Lab family

I was just reading an exchange on Twitter about the pitfalls of shared lab equipment. Often expensive, complex setups – an ephys rig, an imaging system – are shared among many people in the lab. It is a truth universally acknowledged that often one person postdoc is either formally or informally in charge of it due to most frequent use or expertise.

I work in a lab where “getting in trouble” with the PI is something some of the grad students worry about. Legitimately or not, I’m not sure. I don’t have this kind of relationship with the PI and neither do the other postdocs, but who knows. Mostly it’s in their heads, though I figure if you act like a child you will probably be treated like one.

As a result, as the de facto cop on some expensive equipment, I was often in the position of being the one who got them in trouble. And some of them resented me for this, as if we are all supposed to be in this together against the PI. Sometimes yes, sometimes no. I don’t want my shit fucked up is all! I swear, some students seem happy when something is broken because they get out of working. This boggles my mind. Why. The. Fuck. Are. You. In. Grad. School?

Here’s a key twitterverse exchange between PLS and IBAM.

image

For the PI, it’s great. You’re having your 11am scotch in your arm chair, trying to decide if you can pull off sideburns, and the kids come running up pointing at each other and you pretend to listen and wonder why the mom/wife/postdoc isn’t handling this shit on their own (I kid the PIs! Luv u guyz 4 reals). For the postdoc, it’s a little stressful and requires tattling and being a mom to grown ups. But, yes, this is part of a postdoc’s role and an important part of their training. But a couple years ago, I just gave up. Being a tattle-tale sucks. It’s not worth the drama. As far as the PI knew, everyone was using shit responsibly and properly, and I had an extra half hour or hour a week of cleaning, reassembling, repairing. But I knew the system would work and I didn’t  have to do any personality management. A fair trade. I felt like I only had time for things that made my life easier, and being the fucking hall monitor did not.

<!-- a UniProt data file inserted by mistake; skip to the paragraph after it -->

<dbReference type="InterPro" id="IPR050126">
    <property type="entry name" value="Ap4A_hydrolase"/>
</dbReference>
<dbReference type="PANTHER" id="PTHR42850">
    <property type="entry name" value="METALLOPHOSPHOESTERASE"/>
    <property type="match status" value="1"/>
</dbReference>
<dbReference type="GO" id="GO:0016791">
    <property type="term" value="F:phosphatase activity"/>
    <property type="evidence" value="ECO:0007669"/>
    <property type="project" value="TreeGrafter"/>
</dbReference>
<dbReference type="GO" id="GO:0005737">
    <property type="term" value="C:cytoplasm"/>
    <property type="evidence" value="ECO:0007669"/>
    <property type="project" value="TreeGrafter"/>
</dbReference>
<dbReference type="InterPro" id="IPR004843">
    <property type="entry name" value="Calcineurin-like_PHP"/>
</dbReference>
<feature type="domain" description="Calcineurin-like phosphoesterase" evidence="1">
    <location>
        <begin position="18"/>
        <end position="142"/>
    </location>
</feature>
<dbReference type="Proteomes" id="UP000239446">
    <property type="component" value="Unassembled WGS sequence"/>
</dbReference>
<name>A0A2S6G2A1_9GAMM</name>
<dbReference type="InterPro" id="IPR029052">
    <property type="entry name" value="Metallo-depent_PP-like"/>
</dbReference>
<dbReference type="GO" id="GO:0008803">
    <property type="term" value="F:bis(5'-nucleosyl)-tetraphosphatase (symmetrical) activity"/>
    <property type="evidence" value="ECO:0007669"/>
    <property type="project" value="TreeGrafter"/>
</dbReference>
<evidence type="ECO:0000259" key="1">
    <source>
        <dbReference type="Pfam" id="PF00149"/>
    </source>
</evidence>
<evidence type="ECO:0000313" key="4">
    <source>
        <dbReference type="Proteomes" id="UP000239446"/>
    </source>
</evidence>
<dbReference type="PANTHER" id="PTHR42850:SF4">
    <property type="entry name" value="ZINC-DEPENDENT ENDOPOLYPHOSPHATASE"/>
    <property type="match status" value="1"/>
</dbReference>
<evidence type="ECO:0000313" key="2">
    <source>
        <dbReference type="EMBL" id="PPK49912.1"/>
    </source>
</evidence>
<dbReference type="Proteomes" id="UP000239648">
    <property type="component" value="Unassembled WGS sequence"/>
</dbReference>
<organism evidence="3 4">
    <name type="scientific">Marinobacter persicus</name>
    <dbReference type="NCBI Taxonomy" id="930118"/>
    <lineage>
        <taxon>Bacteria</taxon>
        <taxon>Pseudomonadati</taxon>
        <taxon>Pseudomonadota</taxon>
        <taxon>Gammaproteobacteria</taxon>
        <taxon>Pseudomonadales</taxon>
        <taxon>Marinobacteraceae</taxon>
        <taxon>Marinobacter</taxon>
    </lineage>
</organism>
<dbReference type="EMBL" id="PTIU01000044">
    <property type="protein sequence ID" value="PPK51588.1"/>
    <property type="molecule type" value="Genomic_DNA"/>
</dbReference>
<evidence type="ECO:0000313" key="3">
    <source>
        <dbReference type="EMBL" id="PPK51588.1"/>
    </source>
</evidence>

Anyway, my new observation is this: at some point, they started noticing me cleaning up after them and constantly reorganizing the system. And started asking me to show them what I was doing (and why) before, during, and after experiments (things they had no interest/attention for when I was actually trying to either teach them or complaining about to the PI). And it’s gotten better slowly but steadily. I’m not sure what the lesson is here.

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4 Comments on “Lab family”

  1. Dr Becca says:

    Part of the deal when I was negotiating my startup was that I got executive control over one of these fancy shared pieces of equipment, and a tech to manage the thing. Seriously one of the best things I could have done for myself. Now, where’d I put my scotch?

  2. miko says:

    That’s wicked smaht. My biggest fear (besides never getting shortlisted or never getting an offer or not being able to solve 2-body problem) is that if someone offers me a TT job I will collapse into a puddle of tears at their feet and not ask for anything.

    Hopefully this is something I will have to prepare for…

  3. Yeah I still don’t know which approach is the best: talking to the PI or just sucking it up and repairing stuff after other people have used it. I’m mostly annoyed because when I interviewed here I asked about sharing rigs and PI then told me that we each got our own. Which was the case until he hired a boatload of new people…

  4. miko says:

    That is super annoying if you were promised your own rig. I’ve tried to schedule things so I have the imaging system for consecutive days in a row and no one else does. Then I retreat into analysis, writing, etc. while the kids trash it. At least then you don’t have to go through daily repairs and maintenance.


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